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Valley Life | art review

Gallery Renaissance

March 10, 2000|JOSEF WOODARD | SPECIAL TO THE TIMES

The San Fernando Valley's most venerable private art gallery has been reborn in a new location. The 41-year-old Orlando Gallery has returned to action after a brief hiatus.

Late last year, the gallery moved a few miles westward from its Sherman Oaks location to an unassuming block in Tarzana.

The new space was formerly home to a dress shop and a psychic's practice, and the interior has been suitably refitted for gallery functions. Not all traces of the former identities have been lost, though. The wooden framing in the front window remains half revealed, a la Frank Gehry.

As co-owner Bob Gino said, "We thought it looked very modern, so we left it."

Along one wall, several niches that formerly served as dressing rooms are now little inset spaces, further defining the exhibition area. Just add track lighting, floating walls, and voila, a gallery is reborn.

Traditionally, the Orlando has offered two-person exhibitions, changing monthly, a schedule they'll be back on by next month. For now, the new gallery space hosts a free-for-all loosely dubbed "We Are Back," comprising works from founding co-owner Bob Gino's collection and some new pieces.

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It's an introductory offer worth checking out. Little rhyme or reason governs the art hanging at present, but there are small pleasures amid the throng. Echoes from art history reverberate, including Renee Amitai's warm, Rothko-esque abstractions and Jenik Cook's post-Picasso-ish biomorphic concoctions.

Small packages hold large allure, such as Judy Fiskin's tiny deceptively bland but strangely affective photographs of rectilinear apartment buildings, circa the '70s.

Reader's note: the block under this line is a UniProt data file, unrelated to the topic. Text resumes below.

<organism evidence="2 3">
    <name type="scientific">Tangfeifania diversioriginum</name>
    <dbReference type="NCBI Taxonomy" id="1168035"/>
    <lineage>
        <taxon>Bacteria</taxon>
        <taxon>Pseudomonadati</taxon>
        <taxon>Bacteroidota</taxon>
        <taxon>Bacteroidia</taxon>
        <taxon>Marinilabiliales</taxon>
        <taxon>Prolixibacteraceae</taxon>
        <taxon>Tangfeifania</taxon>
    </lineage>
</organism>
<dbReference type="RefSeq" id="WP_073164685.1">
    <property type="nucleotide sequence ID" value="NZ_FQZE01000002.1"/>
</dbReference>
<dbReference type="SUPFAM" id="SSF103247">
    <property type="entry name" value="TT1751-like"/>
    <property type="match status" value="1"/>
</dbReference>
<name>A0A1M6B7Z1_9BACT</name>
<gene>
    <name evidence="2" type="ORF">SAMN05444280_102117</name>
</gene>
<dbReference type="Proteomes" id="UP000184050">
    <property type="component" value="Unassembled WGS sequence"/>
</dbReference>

Also included in the group are George James' pop art-y watercolor of shiny bread packages on a shelf, Dion's paintings, informed by a chic, angst-flecked comic book sensibility, and David Hidalgo's painting "Forces of Nature," which cleverly melds a quirky portrait of a sly, knowing nude and garish floral complements.

It's interesting, too, to see artists who have shown at the old Orlando on the verge of new developments. Diane Manchen is still intrigued by spoons and other household objects, but they've been further abstracted in a scheme with a decorative, gold-flecked palette and tactile surfaces. Call it mystical utensil art.

Another Orlando veteran, Don Lagerberg, is represented by an intriguing vertically pitched painting in his '70s-era "bikini series." Art is fashioned from the cheeky stuff of a bikini-clad woman and the explosion of ocean spray, a tidy metaphorical image of beach-town abandon.

Giving lie to the notion that a gallery cannot survive for any length of time on this side of Mulholland, the Orlando Gallery saga continues. Stay tuned.

BE THERE

"We Are Back," group show at Orlando Gallery, 18376 Ventura Blvd., Tarzana. Gallery hours: Tuesday-Friday, 10 a.m.-4 p.m. (818) 705-5368.

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